The Allures of Summer
Up here in Duluth, MN, it’s basically summer -- or at least an approximation of what summer generally looks like in this part of the country. It’s a bit like one of the Magic Eye pictures: if you stare at it long enough, you might start to see it.:)
Along with summer comes a different lifestyle, especially here. We hunker in so long and so deep over the winter that by the time the weather has finished changing, we want to spend as much time being active as we can.
There are two ways to go about this change of lifestyle, financially: 1) The responsible way; and 2) The wrong way.
Here’s what I mean. I play golf; in fact, lately, I’ve been legitimately golf crazy. I had given up the game for a couple of years but was reintroduced to and reinvigorated by it a couple of months ago while visiting the Atlanta area for a wedding. Now the bug has officially taken a hold of me.
I’ve enjoyed dragging out my "swing training" devices and practicing swings for a few minutes here and there in the yard or even around the house. (I’m single, and I’ll swing my golf clubs wherever I doggone feel like it.) I’ve enjoyed logging time at the practice range again, and I’ve been trying to get out to play at least once or twice a week when I’m able.
I’ve found that golf is really something for which you need passion and drive to even be decent at. Something else that you need? Money. Golf is expensive. It’s probably the most expensive hobby I’ve ever had. It costs money to buy equipment. It costs money to re-grip your clubs (which should really be done every year or two.) It costs money to go to the range. It costs money to play a round. It costs money for a golf pass, if you play enough to warrant one. This year, I needed to update my golf wear, and so it cost money for that, too.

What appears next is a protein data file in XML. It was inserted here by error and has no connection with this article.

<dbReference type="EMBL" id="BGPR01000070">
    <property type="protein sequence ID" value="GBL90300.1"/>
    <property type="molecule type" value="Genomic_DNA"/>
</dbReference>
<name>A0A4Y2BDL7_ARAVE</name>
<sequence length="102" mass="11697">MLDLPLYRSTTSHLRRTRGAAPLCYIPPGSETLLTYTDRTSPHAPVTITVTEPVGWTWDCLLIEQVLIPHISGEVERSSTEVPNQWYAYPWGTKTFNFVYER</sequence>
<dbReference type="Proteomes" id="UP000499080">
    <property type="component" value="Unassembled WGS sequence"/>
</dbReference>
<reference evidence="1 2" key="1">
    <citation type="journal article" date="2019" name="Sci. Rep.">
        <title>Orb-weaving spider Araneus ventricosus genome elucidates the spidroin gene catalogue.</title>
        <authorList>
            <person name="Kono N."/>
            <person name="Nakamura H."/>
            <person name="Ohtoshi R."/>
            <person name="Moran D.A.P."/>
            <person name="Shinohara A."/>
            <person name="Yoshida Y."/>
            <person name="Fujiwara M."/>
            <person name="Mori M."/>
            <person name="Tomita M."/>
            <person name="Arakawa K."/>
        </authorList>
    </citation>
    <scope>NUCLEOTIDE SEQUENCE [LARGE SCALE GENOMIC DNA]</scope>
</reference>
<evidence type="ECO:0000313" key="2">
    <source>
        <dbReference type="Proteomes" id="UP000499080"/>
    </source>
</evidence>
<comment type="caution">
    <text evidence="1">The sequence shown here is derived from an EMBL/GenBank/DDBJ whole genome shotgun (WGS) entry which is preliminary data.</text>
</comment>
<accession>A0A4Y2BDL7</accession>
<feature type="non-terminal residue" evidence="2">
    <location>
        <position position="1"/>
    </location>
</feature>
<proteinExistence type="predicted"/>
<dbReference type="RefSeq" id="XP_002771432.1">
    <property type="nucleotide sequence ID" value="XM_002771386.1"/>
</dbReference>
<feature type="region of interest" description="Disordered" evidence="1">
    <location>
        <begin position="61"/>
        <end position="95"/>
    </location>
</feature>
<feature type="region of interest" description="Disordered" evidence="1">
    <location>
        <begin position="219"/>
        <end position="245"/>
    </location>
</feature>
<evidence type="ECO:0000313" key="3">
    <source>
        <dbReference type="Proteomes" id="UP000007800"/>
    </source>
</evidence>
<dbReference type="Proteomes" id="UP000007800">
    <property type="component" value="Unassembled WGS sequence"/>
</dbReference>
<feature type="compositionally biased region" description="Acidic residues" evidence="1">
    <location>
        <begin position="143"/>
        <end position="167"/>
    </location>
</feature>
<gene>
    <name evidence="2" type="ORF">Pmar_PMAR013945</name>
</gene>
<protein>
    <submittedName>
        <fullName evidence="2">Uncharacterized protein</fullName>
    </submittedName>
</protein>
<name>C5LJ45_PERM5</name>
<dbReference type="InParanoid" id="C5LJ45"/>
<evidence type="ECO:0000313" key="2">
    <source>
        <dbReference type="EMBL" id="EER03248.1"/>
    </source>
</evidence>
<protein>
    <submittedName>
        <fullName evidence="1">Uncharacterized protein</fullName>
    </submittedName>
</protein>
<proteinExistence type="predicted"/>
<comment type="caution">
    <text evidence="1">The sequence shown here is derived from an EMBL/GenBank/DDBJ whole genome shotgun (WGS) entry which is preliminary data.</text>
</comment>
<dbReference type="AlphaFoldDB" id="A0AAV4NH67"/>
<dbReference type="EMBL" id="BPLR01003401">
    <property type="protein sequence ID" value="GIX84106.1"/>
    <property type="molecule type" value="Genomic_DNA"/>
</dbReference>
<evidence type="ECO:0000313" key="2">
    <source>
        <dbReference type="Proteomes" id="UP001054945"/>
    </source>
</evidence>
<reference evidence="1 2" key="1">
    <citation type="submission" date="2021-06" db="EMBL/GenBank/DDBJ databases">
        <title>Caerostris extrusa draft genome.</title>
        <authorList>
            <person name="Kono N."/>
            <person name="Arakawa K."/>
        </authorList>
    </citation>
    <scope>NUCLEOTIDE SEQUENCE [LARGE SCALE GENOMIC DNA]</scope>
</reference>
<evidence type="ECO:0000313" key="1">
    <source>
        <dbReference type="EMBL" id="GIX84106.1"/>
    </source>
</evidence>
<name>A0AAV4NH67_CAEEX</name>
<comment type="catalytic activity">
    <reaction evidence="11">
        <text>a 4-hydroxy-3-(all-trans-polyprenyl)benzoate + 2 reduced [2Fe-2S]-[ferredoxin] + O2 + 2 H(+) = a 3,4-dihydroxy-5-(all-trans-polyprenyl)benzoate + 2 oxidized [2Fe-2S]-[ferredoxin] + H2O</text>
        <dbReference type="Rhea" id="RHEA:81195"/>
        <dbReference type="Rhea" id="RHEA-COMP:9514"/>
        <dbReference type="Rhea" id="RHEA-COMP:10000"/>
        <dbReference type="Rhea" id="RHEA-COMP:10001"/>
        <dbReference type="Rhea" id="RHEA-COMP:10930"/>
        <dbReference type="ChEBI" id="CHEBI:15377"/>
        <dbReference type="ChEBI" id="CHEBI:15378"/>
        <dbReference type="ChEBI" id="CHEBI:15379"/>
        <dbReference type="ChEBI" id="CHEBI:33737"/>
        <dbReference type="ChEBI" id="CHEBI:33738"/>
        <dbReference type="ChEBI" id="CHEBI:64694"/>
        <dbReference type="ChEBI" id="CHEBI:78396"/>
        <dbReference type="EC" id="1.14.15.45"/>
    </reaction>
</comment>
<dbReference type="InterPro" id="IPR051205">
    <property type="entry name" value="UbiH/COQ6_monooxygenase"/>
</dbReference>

This all gets at two of the fundamental questions about our financial lives:
- Does what we spend our money on work within our budget?
- Does it match up with what we value?
I’ve had to make some changes in my budget in order to feed my recent obsession. +I’m eating out less. I’m spending less on other entertainment. If you’re someone who is overspending or feeling like your budget is out of control, you can almost always track down the source in the discretionary spending choices you make—especially if you are making those choices without structure (such as a budget) and without limits (such as without tracking.)
You may not play golf. Maybe you mountain bike. Maybe you hike. Maybe you camp and/or canoe.(I do all that stuff, too, when I’m not busy golfing!) Whatever activities you engage in during the summer, remember this simple rule: Adjusting the budget to address your values while staying within your spending limits to keep you financial life in order is the responsible way to go. Any other way is the wrong way. And, if you’re like me, you’ll definitely want to make smart enough choices to avoid both being financially reckless and hitting out of the sand trap, because THAT is just no fun at all.
Are you in a financial sand trap? An appointment with one of our financial counselors can help you get back on the green! Call us at 888-577-2227 or visit our website to schedule a free and confidential appointment with a credit counselor.
Dan Szymczak is a HUD-certified housing counselor with LSS Financial Counseling who enjoys golf, biking and helping people take control of their debt